Up close with infamous drug smuggler

Australia's convicted drug smuggler Schapelle Corby.
Australia's convicted drug smuggler Schapelle Corby.

I recall the yellow stained walls that led to the muggy, crowded visiting yard and the clouds of cigarette smoke. Prisoners and relatives squeezed into the concrete yard, roughly half the size of a basketball court.

I was a teenager when Corby was found guilty of smuggling 4.2kg of marijuana into Bali in 2005 and like many, I was fascinated with her case.

This week she walked free from the prison to begin the next phase of her life ” on parole, with the condition that she resides in Indonesia.

In December 2008, long before I began working as a journalist, I travelled to Bali with friends and we decided to put together hampers for Corby, filled with toiletries, food, magazines and clothes.

Initially our group was refused visitation rights at Kerobokan. As we stood in the sweltering heat, I noticed an elderly man who had been looking in our direction for some time. He introduced himself as Lee Rush, father of the convicted Australian drug smuggler Scott Rush, who was sentenced to life in prison for his involvement with the Bali 9.

Mr Rush took down our names and emailed the Indonesian embassy to allow us visitation rights as ‘friends of Scott’s’ from Australia.

Two days later, we arrived back at Kerobokan where we were able to spend an hour-and-a-half with the prison’s most infamous Australian inmate.

Corby walked into the yard wearing a baggy blue T-shirt and her hair tied back. We spoke about the condition of her cell, which she shared with five other women, and the hate mail she had received from hundreds of people around the world.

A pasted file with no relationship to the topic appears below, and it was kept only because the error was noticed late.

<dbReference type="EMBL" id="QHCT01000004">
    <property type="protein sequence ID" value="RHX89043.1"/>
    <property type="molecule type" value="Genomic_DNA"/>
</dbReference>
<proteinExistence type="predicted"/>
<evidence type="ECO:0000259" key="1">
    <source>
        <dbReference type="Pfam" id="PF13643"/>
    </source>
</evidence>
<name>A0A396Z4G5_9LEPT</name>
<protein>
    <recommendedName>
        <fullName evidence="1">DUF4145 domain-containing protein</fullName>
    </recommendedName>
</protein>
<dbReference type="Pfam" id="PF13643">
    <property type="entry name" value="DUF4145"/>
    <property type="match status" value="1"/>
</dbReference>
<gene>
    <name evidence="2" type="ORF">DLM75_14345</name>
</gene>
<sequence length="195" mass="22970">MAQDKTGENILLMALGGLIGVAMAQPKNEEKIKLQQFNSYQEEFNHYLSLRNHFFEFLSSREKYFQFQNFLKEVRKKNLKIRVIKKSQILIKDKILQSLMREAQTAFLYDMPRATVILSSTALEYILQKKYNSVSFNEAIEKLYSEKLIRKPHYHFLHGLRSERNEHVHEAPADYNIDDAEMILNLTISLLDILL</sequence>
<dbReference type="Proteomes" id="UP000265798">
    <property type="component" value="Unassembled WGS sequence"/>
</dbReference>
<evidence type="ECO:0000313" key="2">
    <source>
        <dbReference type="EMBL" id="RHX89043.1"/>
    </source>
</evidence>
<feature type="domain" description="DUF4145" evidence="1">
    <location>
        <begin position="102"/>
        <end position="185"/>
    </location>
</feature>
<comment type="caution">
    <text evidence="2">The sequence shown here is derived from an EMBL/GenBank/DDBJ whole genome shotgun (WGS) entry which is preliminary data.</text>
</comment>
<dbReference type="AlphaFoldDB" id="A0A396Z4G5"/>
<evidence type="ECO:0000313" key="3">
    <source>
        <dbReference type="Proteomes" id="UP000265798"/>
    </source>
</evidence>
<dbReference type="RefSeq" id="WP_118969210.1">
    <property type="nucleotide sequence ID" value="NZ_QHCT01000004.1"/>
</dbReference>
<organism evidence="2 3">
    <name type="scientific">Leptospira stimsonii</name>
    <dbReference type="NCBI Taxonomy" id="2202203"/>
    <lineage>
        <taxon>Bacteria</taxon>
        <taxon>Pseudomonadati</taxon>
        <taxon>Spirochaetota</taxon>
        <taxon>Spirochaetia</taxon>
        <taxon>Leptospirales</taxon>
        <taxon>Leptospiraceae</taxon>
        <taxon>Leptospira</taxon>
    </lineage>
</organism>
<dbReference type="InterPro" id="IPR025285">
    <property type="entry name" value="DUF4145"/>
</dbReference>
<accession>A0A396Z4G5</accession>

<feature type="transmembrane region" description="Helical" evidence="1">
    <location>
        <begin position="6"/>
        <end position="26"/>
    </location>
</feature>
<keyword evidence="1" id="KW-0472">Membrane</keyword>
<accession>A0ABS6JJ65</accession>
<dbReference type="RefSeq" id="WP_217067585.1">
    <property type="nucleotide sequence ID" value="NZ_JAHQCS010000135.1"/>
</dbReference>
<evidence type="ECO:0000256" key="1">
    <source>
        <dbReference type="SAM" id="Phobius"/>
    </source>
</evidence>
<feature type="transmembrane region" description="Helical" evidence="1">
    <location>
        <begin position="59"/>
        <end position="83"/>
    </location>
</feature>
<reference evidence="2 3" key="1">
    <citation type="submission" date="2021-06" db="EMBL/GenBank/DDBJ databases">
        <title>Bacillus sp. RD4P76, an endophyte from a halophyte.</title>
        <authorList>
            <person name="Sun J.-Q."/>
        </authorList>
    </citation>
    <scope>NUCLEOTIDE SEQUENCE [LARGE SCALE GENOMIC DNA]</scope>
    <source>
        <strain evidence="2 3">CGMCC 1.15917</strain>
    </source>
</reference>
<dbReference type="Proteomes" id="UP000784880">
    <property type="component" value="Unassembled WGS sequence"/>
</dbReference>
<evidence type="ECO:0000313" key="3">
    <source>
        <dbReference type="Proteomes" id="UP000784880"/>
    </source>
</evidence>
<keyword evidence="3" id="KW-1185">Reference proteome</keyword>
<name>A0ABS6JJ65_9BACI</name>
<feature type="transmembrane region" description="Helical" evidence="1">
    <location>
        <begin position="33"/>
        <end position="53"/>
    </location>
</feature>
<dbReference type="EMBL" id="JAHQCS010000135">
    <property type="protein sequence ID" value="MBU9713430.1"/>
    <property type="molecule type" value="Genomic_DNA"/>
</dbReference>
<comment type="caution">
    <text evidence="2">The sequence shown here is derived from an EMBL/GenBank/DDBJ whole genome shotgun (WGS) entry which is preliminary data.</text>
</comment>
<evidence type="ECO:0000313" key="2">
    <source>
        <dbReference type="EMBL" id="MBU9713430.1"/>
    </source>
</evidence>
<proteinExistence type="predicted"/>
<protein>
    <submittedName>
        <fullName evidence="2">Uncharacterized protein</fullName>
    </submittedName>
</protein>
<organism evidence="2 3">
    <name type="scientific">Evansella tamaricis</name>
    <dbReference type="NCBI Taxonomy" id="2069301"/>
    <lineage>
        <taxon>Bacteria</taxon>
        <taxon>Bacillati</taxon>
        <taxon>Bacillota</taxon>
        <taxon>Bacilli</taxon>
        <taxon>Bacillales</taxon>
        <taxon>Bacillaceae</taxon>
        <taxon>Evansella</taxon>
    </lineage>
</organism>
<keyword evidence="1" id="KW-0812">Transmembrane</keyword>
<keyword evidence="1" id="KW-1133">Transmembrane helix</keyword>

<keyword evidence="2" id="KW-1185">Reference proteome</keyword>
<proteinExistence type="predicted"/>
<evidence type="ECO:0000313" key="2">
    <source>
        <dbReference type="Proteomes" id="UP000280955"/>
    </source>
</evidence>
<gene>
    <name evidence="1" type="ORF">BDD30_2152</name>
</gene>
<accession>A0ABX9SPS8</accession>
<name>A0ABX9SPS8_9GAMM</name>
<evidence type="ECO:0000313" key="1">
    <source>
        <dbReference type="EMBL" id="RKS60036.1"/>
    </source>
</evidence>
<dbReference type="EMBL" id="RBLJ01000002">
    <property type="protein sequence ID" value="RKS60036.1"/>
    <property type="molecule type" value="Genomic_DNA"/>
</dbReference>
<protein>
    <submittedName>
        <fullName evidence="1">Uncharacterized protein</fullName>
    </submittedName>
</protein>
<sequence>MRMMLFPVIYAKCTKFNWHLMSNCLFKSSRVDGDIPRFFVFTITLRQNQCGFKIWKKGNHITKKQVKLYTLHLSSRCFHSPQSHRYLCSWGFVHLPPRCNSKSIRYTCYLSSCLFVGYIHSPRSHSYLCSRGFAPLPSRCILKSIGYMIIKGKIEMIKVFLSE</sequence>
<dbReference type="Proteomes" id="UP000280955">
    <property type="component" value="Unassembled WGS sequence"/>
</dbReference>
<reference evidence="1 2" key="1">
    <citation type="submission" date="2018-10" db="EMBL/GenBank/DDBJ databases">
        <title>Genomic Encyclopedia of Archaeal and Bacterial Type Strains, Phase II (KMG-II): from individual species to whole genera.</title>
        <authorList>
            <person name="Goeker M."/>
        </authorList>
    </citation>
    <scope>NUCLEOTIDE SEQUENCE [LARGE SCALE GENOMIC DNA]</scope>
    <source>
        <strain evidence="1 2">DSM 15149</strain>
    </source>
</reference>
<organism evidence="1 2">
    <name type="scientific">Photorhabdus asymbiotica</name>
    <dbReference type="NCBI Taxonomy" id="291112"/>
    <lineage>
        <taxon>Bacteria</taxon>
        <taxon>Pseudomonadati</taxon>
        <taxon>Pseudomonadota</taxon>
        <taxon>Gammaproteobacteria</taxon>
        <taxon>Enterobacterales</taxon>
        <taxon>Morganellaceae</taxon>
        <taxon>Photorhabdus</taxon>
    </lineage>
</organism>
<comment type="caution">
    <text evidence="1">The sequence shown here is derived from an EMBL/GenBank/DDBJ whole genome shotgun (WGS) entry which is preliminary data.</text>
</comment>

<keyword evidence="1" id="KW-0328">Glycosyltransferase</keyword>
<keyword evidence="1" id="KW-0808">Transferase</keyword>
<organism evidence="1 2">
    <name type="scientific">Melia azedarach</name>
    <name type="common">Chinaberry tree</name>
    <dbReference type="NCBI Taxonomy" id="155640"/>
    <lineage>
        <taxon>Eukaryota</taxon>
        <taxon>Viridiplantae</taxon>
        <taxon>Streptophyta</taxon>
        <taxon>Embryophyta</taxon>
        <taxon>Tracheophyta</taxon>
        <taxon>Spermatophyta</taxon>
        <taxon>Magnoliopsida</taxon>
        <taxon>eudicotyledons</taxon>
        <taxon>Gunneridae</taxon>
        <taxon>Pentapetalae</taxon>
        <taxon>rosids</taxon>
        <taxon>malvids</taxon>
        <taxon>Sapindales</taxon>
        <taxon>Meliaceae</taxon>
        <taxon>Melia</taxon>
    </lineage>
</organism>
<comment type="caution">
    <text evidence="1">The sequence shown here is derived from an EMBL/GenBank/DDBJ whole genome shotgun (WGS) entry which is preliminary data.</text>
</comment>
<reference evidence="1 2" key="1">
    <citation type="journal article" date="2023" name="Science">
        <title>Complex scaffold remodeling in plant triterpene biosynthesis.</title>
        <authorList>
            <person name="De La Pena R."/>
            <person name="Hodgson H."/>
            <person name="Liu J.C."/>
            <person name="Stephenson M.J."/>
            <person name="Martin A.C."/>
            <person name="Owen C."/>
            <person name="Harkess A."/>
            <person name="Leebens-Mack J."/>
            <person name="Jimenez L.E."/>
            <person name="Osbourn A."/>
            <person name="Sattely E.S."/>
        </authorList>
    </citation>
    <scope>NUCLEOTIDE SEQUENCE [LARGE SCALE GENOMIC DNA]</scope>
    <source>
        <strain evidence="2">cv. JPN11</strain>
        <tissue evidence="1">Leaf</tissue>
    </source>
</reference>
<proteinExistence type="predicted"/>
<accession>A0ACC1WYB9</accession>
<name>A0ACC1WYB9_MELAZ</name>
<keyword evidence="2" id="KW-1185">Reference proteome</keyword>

Corby told us she was reluctant to spend time in the visiting areas because of the amount of inaccurate publicity that had been sold to media outlets.

Several weeks before our visit, it was reported that Corby’s sister Mercedes had been involved in a photo shoot worth millions and the profits would be used to renovate Corby’s cell.

Pointing to the rips in her T-shirt, she made a point that she was not living like a queen in Kerobokan.
For the most part, she maintained a smile but as she spoke about her hopes for freedom, her eyes filled with tears.

She showed us a bag of intricate beaded bracelets she had made to pass the time and to keep her mind busy. The bracelets she said were her way of making money on the inside to cash in for clean drinking water.

We spoke about her small garden outside her cell, in which she had planted chilies, pumpkins and sunflowers.

When a siren echoed across the yard I hugged her goodbye, feeling somewhat guilty I was returning to a five-star hotel while she was returning to her prison cell.

On Monday, Corby was granted parole from prison and is reported to be staying in a luxurious five-star resort in Seminyak.